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                        • #13
                          My very first jumping class for IHSA I drew a sluggish horse that I watched team mates jump twice earlier, not to mention the other teams using him. I used my bat for about half the fences once I got straight to them and felt him backing off on the gas, just like he had every other round. Canter... crawl... slomotion jerky hop over the fence. I think I did it behind my leg the first time, and the rest was a (hopefully subtle) thwack on the shoulder as insurance to reinforce my leg when he didn't perk up. I ended up winning the class (color me shocked!), but you can bet with every time I used the crop I was concerned I would be penalized... worried I was relying on the bat too much... etc. But at that point I also knew that if I didn't use the bat I was guaranteed last place like every other rider who rode him (and stayed on), so I mentally weighed the risks somewhere between fence 2 and 3, took a chance, and luckily the judge rewarded it.

                          So perhaps you want to consider more artfully determining which classes he should be used for. The intermediate and advanced riders may be more confident using a crop if it's necessary.

                          And maybe tell riders that if he isn't 100% responsive to their leg when they start their opening circle (or first gait) to use it then. At the top of the ride is a slightly more acceptable-seeming time to use it (and point out for future insurance that you have it).

                          And if they choose not to carry the crop... well, yeah. That's on them.

                          Comment


                          • #14
                            What your horse gave those not-so-hot-round riders was a great learning experience!! I definitely came off quite a few IHSA rides to have my legs just about buckle underneath me (lazy horses + tired horses + unfit rider). I never thought badly of the horse. If anything, it's, "Oh crud, this horse is going to make me work hard." Or maybe, "I'm sorry, horse, I know I was your 5th ride today and you're tired, thanks for giving it a good try."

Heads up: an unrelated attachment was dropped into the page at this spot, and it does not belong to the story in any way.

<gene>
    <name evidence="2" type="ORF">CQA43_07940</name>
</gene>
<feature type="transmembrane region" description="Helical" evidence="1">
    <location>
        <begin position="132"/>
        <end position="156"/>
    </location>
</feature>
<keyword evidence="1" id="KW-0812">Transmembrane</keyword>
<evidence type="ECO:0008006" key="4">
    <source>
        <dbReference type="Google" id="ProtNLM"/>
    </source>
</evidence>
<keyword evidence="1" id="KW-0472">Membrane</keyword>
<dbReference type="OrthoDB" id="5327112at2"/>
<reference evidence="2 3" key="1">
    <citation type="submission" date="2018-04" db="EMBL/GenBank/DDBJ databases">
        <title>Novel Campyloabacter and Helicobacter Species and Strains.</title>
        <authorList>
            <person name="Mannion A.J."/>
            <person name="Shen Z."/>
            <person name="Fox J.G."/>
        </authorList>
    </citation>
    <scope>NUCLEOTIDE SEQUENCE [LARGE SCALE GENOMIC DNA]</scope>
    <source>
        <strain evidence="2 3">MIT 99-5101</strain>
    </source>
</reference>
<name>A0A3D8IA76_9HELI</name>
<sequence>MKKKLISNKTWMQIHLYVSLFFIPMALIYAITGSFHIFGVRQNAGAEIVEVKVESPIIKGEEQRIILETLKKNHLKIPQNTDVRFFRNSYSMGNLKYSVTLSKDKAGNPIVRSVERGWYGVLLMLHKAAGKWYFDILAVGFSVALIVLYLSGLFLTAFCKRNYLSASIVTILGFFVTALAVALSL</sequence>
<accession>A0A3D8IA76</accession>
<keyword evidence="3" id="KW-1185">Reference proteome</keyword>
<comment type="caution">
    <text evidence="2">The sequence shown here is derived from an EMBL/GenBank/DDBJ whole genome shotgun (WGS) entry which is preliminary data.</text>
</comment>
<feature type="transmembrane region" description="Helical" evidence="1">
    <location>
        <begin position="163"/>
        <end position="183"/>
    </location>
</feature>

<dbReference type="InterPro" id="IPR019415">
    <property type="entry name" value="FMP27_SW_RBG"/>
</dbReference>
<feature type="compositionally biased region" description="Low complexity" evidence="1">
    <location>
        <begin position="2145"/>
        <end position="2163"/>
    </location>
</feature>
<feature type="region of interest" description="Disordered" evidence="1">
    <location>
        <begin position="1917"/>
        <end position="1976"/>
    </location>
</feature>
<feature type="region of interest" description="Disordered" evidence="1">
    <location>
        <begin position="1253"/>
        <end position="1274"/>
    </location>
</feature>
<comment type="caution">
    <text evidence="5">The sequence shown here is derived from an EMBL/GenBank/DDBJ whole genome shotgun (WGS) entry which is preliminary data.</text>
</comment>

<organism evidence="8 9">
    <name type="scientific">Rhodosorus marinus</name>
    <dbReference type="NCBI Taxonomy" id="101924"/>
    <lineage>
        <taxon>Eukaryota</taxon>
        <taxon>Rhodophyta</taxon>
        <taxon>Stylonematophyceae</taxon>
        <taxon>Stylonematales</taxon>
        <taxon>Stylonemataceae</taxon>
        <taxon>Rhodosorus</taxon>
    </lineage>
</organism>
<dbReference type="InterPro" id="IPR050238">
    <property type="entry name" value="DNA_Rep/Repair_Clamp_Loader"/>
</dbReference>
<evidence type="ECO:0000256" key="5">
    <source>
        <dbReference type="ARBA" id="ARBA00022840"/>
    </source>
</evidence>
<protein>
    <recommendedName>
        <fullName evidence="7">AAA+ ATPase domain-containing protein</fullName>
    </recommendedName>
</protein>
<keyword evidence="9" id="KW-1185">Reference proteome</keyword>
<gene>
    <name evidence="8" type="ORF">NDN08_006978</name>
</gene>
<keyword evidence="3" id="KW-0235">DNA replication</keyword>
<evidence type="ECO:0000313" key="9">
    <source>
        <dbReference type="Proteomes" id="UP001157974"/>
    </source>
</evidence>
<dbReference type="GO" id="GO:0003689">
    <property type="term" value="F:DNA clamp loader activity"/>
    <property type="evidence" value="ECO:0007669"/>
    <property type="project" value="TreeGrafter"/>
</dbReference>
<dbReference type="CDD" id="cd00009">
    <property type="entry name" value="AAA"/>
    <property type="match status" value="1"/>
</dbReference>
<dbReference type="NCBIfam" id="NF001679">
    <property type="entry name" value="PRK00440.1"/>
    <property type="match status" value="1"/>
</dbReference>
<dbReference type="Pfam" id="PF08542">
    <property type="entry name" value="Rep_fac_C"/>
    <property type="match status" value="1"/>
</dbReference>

If I drew your horse, I don't think I would pop him immediately just because someone told me to, but if I gave him serious leg and he didn't respond... well, if you don't up the ante at that point, you only have yourself to blame. Especially if someone puts "YES" on the horse sheet. I mean, come on. The horse sheet is like reading a sales ad -take everything it says and multiply by 100. "Prefers soft contact" = "horse will FLIP if you touch its face." "Needs crop" = "will not move an inch unless you beat it." etc. etc.

                            Don't blame yourself or your horse if the riders had bad rides. It was an "educational opportunity" for them, and maybe next time they'll change their ride to adjust to the horse (and read the darn horse sheet, too!). Honestly, I think especially in the lower divisions, *most* of the IHSA horses tend to be very lazy/tired/hard to get going. So it's not like your horse is the only horse in the country that needs a little giddy-up. The riders who did badly will probably draw a similar horse again at another show, and maybe next time they will be better prepared!

                            Comment


                            • #15
                              For IHSA I was taught for god's sake carry the crop, but it is a LAST resort and should only be used discreetly. I'd be more likely to give him a boot with my outside leg for a sticky canter than nail him with a crop. Especially look at it from the judge's view-whaling on a horse's ass with the crop looks like you a) don't have a good enough leg and b) are taking your frustration out on the horse. Both of those (especially the second!) would plummet you in placings.
                              "Things turn out best for the people who make the best of the way things turn out." ~John Wooden

                              Phoenix Animal Rescue